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Asparagus Means Spring!

The name “asparagus” is derived from the Greek word for “sprout” or “shoot” and has been cultivated since Egyptian times.  The two types are green and white.  White asparagus is the same plant but it is kept covered with dirt to prevent the sunlight from turning it green.

I prefer to use the larger spears and find them to actually be tenderer than the thin ones. The larger spears are from younger, more vigorous plants.

Asparagus has a bad reputation regarding wine pairing, but I believe that it goes very well with fruity, un-oaked styles of wine such as St. Supéry Sauvignon Blanc.  The following recipe combines fresh spring asparagus with the classic Sauvignon Blanc pairing of goat cheese to produce a dish that really makes the wine sing.  Give it a try and let me know what you think.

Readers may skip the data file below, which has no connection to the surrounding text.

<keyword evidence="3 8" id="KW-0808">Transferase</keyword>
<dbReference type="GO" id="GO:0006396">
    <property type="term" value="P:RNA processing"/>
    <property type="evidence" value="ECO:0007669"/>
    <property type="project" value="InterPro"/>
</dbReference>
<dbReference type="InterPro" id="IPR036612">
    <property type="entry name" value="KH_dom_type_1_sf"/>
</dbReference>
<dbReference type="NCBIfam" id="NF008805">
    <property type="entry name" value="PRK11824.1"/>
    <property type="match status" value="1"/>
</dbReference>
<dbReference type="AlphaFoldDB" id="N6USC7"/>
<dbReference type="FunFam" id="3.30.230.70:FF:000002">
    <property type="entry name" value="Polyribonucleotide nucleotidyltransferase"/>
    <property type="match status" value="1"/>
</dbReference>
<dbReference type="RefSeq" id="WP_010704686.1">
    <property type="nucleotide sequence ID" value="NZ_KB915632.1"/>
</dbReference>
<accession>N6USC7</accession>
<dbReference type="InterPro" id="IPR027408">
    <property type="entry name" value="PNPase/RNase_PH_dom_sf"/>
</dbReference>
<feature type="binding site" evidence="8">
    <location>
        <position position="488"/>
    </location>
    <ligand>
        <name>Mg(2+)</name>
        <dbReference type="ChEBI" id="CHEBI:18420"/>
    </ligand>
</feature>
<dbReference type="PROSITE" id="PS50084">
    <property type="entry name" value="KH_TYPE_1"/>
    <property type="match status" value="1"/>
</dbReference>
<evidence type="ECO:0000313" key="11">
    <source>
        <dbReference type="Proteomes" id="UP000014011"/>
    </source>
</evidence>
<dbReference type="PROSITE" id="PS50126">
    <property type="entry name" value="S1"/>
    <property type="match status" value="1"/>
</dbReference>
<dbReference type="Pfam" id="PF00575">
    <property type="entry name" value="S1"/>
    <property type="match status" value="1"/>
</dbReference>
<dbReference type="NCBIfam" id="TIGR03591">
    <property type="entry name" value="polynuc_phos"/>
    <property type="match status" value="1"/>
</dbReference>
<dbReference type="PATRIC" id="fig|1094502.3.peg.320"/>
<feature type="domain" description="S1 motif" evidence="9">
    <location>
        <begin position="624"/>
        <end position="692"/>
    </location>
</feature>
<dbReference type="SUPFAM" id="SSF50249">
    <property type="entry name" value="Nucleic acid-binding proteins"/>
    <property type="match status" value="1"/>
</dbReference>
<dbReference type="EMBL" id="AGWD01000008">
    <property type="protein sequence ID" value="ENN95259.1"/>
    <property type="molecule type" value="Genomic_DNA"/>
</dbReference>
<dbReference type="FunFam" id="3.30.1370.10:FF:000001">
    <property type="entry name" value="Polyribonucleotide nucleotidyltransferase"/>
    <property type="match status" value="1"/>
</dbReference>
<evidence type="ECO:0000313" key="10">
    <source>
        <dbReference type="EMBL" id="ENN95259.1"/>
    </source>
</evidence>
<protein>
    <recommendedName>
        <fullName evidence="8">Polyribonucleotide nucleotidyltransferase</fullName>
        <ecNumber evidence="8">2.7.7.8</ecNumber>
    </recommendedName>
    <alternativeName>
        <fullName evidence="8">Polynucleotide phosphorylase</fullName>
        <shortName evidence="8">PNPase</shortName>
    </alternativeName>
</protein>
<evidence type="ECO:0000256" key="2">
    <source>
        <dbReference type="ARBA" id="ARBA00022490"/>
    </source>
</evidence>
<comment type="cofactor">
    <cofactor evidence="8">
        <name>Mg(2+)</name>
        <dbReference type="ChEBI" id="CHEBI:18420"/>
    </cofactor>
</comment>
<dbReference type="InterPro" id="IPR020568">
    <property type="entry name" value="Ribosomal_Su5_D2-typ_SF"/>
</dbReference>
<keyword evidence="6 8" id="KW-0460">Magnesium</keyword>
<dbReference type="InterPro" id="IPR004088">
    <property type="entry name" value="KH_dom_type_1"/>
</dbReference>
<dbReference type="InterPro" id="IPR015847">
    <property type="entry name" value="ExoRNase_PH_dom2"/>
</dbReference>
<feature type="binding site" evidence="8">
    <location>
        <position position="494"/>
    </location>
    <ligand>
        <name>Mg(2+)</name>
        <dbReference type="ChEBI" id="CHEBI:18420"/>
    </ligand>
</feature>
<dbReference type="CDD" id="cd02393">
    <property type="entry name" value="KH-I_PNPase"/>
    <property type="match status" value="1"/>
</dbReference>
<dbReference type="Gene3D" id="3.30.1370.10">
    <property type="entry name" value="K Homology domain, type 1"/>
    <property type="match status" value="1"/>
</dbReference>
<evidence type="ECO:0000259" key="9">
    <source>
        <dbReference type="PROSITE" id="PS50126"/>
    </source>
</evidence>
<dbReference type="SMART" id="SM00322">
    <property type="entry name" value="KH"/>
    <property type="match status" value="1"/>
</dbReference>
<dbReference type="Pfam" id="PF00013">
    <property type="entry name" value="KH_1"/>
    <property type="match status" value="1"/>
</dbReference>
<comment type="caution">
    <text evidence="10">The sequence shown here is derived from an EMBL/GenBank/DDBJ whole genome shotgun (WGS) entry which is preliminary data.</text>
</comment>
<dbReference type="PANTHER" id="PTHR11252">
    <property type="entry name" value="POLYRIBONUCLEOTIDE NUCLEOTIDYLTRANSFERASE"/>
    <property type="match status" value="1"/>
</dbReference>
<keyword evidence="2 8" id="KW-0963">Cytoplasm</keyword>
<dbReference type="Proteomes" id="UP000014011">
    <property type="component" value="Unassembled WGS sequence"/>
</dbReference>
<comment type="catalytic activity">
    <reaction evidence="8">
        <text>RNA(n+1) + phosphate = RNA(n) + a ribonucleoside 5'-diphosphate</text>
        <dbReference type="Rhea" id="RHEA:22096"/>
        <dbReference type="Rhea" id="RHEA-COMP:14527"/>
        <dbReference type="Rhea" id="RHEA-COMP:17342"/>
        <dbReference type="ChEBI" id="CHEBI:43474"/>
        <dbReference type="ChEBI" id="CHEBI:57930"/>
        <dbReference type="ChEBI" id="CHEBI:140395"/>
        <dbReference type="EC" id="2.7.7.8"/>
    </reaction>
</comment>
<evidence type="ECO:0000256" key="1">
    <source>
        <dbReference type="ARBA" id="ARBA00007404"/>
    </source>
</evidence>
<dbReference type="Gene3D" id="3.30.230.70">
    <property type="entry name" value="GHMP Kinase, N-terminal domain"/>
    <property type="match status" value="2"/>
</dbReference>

Serve with St. Supéry Sauvignon Blanc

1 lb fresh asparagus, cut into 1/4″ pieces

3 cloves garlic, peeled & chopped

1/2 cup leeks – white part only, chopped

3 tablespoons olive oil

1/2 cup St. Supéry Sauvignon Blanc

1 cup cream

10 oz. soft goat cheese

4 eggs, large

Salt & white pepper to taste

Non-stick cooking spray

Preheat oven to 350 degrees

Heat the oil over a low flame in a large frying pan and sauté the leeks and garlic until soft.  Add the asparagus then season with salt & pepper to taste.  Add the wine and simmer, covered, until the asparagus is tender.  Add a little water if the pan dries out.  Transfer to a blender or food processor and puree.

Heat the cream to a simmer in a saucepan and add the goat cheese.  Stir until the cheese is melted.